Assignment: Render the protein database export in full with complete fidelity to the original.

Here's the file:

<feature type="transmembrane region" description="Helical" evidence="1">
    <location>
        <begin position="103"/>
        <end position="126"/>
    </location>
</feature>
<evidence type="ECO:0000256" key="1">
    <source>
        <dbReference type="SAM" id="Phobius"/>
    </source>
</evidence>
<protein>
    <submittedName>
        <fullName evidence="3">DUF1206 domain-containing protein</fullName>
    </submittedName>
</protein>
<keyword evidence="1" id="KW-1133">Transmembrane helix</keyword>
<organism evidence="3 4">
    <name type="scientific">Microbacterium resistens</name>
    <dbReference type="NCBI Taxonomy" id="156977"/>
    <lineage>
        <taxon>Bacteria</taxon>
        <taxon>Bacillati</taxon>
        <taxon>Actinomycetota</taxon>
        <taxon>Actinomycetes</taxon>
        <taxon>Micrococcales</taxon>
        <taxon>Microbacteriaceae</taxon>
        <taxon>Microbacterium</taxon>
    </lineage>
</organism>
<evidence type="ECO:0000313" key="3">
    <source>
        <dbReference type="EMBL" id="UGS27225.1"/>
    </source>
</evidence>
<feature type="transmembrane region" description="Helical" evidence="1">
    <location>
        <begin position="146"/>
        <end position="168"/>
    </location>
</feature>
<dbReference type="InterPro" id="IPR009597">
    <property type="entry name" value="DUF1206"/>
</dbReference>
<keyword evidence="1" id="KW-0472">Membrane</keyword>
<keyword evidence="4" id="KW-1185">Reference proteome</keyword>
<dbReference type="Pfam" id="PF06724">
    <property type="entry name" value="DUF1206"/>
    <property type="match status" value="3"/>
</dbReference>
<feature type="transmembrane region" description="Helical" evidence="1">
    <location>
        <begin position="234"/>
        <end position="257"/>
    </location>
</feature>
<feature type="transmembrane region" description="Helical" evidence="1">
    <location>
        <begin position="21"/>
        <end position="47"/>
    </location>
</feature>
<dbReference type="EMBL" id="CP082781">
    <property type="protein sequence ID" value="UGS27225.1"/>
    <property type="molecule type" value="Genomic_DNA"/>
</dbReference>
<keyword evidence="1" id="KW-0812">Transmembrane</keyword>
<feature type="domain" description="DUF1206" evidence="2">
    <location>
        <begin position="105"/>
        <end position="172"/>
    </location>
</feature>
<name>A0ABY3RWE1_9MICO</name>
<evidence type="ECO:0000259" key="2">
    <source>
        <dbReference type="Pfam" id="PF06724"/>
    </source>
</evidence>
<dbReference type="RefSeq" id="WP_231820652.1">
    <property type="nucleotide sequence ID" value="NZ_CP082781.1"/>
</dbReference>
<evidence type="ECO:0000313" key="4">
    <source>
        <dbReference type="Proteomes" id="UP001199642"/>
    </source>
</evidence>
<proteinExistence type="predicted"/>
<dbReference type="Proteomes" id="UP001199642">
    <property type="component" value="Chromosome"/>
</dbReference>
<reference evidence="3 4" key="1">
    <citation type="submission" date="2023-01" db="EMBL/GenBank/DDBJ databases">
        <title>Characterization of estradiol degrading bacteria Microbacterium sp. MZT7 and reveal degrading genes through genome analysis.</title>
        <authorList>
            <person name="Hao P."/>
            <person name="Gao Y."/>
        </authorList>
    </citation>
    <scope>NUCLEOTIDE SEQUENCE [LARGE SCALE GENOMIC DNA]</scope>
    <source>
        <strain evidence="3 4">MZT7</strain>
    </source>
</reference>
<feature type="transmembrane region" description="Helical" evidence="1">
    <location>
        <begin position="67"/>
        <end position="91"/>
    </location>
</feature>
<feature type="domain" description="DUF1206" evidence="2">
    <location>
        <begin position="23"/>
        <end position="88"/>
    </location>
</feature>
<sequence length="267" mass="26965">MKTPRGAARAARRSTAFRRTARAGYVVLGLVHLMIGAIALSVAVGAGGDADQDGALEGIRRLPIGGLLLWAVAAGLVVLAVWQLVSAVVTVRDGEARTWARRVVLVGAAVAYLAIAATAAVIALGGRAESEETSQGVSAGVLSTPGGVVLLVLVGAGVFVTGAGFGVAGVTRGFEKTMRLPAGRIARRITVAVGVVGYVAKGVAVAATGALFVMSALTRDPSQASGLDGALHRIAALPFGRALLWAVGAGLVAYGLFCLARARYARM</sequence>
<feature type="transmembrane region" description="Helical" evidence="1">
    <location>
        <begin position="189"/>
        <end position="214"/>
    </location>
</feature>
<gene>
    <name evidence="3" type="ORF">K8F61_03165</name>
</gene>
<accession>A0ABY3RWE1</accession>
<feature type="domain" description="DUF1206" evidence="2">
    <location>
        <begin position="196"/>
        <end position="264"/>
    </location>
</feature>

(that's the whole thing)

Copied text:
<feature type="transmembrane region" description="Helical" evidence="1">
    <location>
        <begin position="103"/>
        <end position="126"/>
    </location>
</feature>
<evidence type="ECO:0000256" key="1">
    <source>
        <dbReference type="SAM" id="Phobius"/>
    </source>
</evidence>
<protein>
    <submittedName>
        <fullName evidence="3">DUF1206 domain-containing protein</fullName>
    </submittedName>
</protein>
<keyword evidence="1" id="KW-1133">Transmembrane helix</keyword>
<organism evidence="3 4">
    <name type="scientific">Microbacterium resistens</name>
    <dbReference type="NCBI Taxonomy" id="156977"/>
    <lineage>
        <taxon>Bacteria</taxon>
        <taxon>Bacillati</taxon>
        <taxon>Actinomycetota</taxon>
        <taxon>Actinomycetes</taxon>
        <taxon>Micrococcales</taxon>
        <taxon>Microbacteriaceae</taxon>
        <taxon>Microbacterium</taxon>
    </lineage>
</organism>
<evidence type="ECO:0000313" key="3">
    <source>
        <dbReference type="EMBL" id="UGS27225.1"/>
    </source>
</evidence>
<feature type="transmembrane region" description="Helical" evidence="1">
    <location>
        <begin position="146"/>
        <end position="168"/>
    </location>
</feature>
<dbReference type="InterPro" id="IPR009597">
    <property type="entry name" value="DUF1206"/>
</dbReference>
<keyword evidence="1" id="KW-0472">Membrane</keyword>
<keyword evidence="4" id="KW-1185">Reference proteome</keyword>
<dbReference type="Pfam" id="PF06724">
    <property type="entry name" value="DUF1206"/>
    <property type="match status" value="3"/>
</dbReference>
<feature type="transmembrane region" description="Helical" evidence="1">
    <location>
        <begin position="234"/>
        <end position="257"/>
    </location>
</feature>
<feature type="transmembrane region" description="Helical" evidence="1">
    <location>
        <begin position="21"/>
        <end position="47"/>
    </location>
</feature>
<dbReference type="EMBL" id="CP082781">
    <property type="protein sequence ID" value="UGS27225.1"/>
    <property type="molecule type" value="Genomic_DNA"/>
</dbReference>
<keyword evidence="1" id="KW-0812">Transmembrane</keyword>
<feature type="domain" description="DUF1206" evidence="2">
    <location>
        <begin position="105"/>
        <end position="172"/>
    </location>
</feature>
<name>A0ABY3RWE1_9MICO</name>
<evidence type="ECO:0000259" key="2">
    <source>
        <dbReference type="Pfam" id="PF06724"/>
    </source>
</evidence>
<dbReference type="RefSeq" id="WP_231820652.1">
    <property type="nucleotide sequence ID" value="NZ_CP082781.1"/>
</dbReference>
<evidence type="ECO:0000313" key="4">
    <source>
        <dbReference type="Proteomes" id="UP001199642"/>
    </source>
</evidence>
<proteinExistence type="predicted"/>
<dbReference type="Proteomes" id="UP001199642">
    <property type="component" value="Chromosome"/>
</dbReference>
<reference evidence="3 4" key="1">
    <citation type="submission" date="2023-01" db="EMBL/GenBank/DDBJ databases">
        <title>Characterization of estradiol degrading bacteria Microbacterium sp. MZT7 and reveal degrading genes through genome analysis.</title>
        <authorList>
            <person name="Hao P."/>
            <person name="Gao Y."/>
        </authorList>
    </citation>
    <scope>NUCLEOTIDE SEQUENCE [LARGE SCALE GENOMIC DNA]</scope>
    <source>
        <strain evidence="3 4">MZT7</strain>
    </source>
</reference>
<feature type="transmembrane region" description="Helical" evidence="1">
    <location>
        <begin position="67"/>
        <end position="91"/>
    </location>
</feature>
<feature type="domain" description="DUF1206" evidence="2">
    <location>
        <begin position="23"/>
        <end position="88"/>
    </location>
</feature>
<sequence length="267" mass="26965">MKTPRGAARAARRSTAFRRTARAGYVVLGLVHLMIGAIALSVAVGAGGDADQDGALEGIRRLPIGGLLLWAVAAGLVVLAVWQLVSAVVTVRDGEARTWARRVVLVGAAVAYLAIAATAAVIALGGRAESEETSQGVSAGVLSTPGGVVLLVLVGAGVFVTGAGFGVAGVTRGFEKTMRLPAGRIARRITVAVGVVGYVAKGVAVAATGALFVMSALTRDPSQASGLDGALHRIAALPFGRALLWAVGAGLVAYGLFCLARARYARM</sequence>
<feature type="transmembrane region" description="Helical" evidence="1">
    <location>
        <begin position="189"/>
        <end position="214"/>
    </location>
</feature>
<gene>
    <name evidence="3" type="ORF">K8F61_03165</name>
</gene>
<accession>A0ABY3RWE1</accession>
<feature type="domain" description="DUF1206" evidence="2">
    <location>
        <begin position="196"/>
        <end position="264"/>
    </location>
</feature>